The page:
“I loved being Colombian, and I loved my people, but I didn’t want to continue living like that with that fear anymore,” says Lorraine.
finding love across borders
While living in Colombia, Loraine met his now-wife over the Internet. Their relationship blossomed and they visited each other on short trips, saving for months to afford the trip.
“After two years of a long distance relationship, I decided to move to Mexico with him,” says Lorraine. “Because of this we were able to get married.”
At first, Lorraine lived with his wife’s family, but they later became independent. Lorraine and his wife now live together with their two puppies.
from a small town to mexico city
Lorraine experienced a major cultural shock upon arriving in Mexico City.
“The people here have always been very kind to me, but in the beginning, it was difficult for me to go from a small town that you can walk to in an hour, to the huge metropolis that is Mexico City,” says Lorraine. “The truth is it was hard for me to get used to.”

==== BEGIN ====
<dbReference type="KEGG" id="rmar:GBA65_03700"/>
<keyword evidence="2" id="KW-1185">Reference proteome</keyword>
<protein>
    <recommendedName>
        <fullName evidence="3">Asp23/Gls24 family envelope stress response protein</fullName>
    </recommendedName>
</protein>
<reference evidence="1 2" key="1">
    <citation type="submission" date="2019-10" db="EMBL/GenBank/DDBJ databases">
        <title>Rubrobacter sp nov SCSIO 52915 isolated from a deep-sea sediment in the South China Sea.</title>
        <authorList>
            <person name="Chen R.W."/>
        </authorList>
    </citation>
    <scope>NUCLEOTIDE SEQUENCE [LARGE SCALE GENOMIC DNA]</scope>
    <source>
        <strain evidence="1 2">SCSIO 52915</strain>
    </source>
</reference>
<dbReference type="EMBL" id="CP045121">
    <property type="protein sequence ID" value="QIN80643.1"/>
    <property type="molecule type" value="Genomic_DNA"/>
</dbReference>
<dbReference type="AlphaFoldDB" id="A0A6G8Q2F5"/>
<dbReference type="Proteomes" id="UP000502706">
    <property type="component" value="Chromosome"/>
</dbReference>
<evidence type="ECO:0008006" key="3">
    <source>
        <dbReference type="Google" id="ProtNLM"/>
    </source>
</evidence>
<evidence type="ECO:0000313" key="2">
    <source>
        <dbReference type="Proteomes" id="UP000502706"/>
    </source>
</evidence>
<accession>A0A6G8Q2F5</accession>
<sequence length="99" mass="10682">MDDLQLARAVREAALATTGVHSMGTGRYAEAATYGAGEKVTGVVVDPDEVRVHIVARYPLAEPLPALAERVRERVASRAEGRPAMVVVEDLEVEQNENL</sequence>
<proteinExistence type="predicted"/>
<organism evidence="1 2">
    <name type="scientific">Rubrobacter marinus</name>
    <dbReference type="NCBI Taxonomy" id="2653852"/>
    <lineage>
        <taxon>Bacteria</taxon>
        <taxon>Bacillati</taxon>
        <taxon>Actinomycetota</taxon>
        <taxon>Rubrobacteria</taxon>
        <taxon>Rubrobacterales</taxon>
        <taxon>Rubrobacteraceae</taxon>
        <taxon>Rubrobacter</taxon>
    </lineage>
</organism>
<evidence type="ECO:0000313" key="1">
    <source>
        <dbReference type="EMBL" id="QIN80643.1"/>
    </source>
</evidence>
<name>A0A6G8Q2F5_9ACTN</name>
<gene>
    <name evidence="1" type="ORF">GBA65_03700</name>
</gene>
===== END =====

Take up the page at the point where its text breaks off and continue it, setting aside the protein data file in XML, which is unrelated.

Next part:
“Going from a small town to the huge metropolis that is Mexico City was difficult.”
It was also difficult for Lorraine to gain work experience. Even though she had a degree in her field, her job pool was limited. Any company that hired him had to register with the National Institute of Immigration.
Eventually, Lorraine found work as an administrative assistant and a graphic design assistant, which she used to work toward her larger career goal.
building a business from scratch
Lorraine has always been an entrepreneur at heart, but she didn’t have the tools she needed to build her own business.